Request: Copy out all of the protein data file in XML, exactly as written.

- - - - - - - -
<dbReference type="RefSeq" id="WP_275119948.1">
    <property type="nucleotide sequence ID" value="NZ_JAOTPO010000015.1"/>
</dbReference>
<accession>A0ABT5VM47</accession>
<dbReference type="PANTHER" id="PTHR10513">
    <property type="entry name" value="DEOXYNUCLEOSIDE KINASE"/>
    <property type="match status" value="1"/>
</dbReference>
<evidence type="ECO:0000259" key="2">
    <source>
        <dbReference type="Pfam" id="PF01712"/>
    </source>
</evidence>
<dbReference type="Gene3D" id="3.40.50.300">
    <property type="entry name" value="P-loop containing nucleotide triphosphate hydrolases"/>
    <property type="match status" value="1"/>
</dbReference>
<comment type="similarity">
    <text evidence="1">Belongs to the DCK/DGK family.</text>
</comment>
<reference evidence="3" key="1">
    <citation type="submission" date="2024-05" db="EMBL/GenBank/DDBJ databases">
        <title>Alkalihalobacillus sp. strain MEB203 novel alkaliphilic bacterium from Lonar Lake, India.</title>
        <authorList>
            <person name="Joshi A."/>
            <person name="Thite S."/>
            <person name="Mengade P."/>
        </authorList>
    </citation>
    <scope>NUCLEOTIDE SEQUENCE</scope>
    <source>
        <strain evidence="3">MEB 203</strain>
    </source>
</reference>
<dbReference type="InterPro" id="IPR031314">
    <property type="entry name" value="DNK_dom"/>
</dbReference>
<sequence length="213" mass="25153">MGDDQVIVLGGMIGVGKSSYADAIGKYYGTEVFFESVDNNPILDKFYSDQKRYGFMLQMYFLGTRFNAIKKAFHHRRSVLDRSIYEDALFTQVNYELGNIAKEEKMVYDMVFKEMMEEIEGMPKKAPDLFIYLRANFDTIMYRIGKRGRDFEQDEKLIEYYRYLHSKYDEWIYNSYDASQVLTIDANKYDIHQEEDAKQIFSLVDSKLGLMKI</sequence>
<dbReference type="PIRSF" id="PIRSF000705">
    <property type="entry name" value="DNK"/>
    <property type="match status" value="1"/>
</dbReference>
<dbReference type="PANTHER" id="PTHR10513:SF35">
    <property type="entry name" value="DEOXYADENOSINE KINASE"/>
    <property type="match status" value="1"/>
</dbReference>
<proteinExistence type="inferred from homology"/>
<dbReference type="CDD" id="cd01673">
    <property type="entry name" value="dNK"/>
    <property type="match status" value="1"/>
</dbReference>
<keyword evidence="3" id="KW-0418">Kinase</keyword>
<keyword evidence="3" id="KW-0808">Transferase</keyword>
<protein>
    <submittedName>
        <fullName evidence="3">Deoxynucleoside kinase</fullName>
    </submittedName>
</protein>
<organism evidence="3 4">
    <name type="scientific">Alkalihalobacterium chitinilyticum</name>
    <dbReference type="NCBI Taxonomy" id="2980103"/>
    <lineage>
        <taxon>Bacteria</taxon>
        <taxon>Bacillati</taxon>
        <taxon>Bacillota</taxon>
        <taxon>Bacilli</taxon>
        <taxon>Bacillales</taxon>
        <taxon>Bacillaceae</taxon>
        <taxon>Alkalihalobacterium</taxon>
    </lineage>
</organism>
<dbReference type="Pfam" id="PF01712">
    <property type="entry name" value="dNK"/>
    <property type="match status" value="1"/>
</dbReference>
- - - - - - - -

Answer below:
<dbReference type="RefSeq" id="WP_275119948.1">
    <property type="nucleotide sequence ID" value="NZ_JAOTPO010000015.1"/>
</dbReference>
<accession>A0ABT5VM47</accession>
<dbReference type="PANTHER" id="PTHR10513">
    <property type="entry name" value="DEOXYNUCLEOSIDE KINASE"/>
    <property type="match status" value="1"/>
</dbReference>
<evidence type="ECO:0000259" key="2">
    <source>
        <dbReference type="Pfam" id="PF01712"/>
    </source>
</evidence>
<dbReference type="Gene3D" id="3.40.50.300">
    <property type="entry name" value="P-loop containing nucleotide triphosphate hydrolases"/>
    <property type="match status" value="1"/>
</dbReference>
<comment type="similarity">
    <text evidence="1">Belongs to the DCK/DGK family.</text>
</comment>
<reference evidence="3" key="1">
    <citation type="submission" date="2024-05" db="EMBL/GenBank/DDBJ databases">
        <title>Alkalihalobacillus sp. strain MEB203 novel alkaliphilic bacterium from Lonar Lake, India.</title>
        <authorList>
            <person name="Joshi A."/>
            <person name="Thite S."/>
            <person name="Mengade P."/>
        </authorList>
    </citation>
    <scope>NUCLEOTIDE SEQUENCE</scope>
    <source>
        <strain evidence="3">MEB 203</strain>
    </source>
</reference>
<dbReference type="InterPro" id="IPR031314">
    <property type="entry name" value="DNK_dom"/>
</dbReference>
<sequence length="213" mass="25153">MGDDQVIVLGGMIGVGKSSYADAIGKYYGTEVFFESVDNNPILDKFYSDQKRYGFMLQMYFLGTRFNAIKKAFHHRRSVLDRSIYEDALFTQVNYELGNIAKEEKMVYDMVFKEMMEEIEGMPKKAPDLFIYLRANFDTIMYRIGKRGRDFEQDEKLIEYYRYLHSKYDEWIYNSYDASQVLTIDANKYDIHQEEDAKQIFSLVDSKLGLMKI</sequence>
<dbReference type="PIRSF" id="PIRSF000705">
    <property type="entry name" value="DNK"/>
    <property type="match status" value="1"/>
</dbReference>
<dbReference type="PANTHER" id="PTHR10513:SF35">
    <property type="entry name" value="DEOXYADENOSINE KINASE"/>
    <property type="match status" value="1"/>
</dbReference>
<proteinExistence type="inferred from homology"/>
<dbReference type="CDD" id="cd01673">
    <property type="entry name" value="dNK"/>
    <property type="match status" value="1"/>
</dbReference>
<keyword evidence="3" id="KW-0418">Kinase</keyword>
<keyword evidence="3" id="KW-0808">Transferase</keyword>
<protein>
    <submittedName>
        <fullName evidence="3">Deoxynucleoside kinase</fullName>
    </submittedName>
</protein>
<organism evidence="3 4">
    <name type="scientific">Alkalihalobacterium chitinilyticum</name>
    <dbReference type="NCBI Taxonomy" id="2980103"/>
    <lineage>
        <taxon>Bacteria</taxon>
        <taxon>Bacillati</taxon>
        <taxon>Bacillota</taxon>
        <taxon>Bacilli</taxon>
        <taxon>Bacillales</taxon>
        <taxon>Bacillaceae</taxon>
        <taxon>Alkalihalobacterium</taxon>
    </lineage>
</organism>
<dbReference type="Pfam" id="PF01712">
    <property type="entry name" value="dNK"/>
    <property type="match status" value="1"/>
</dbReference>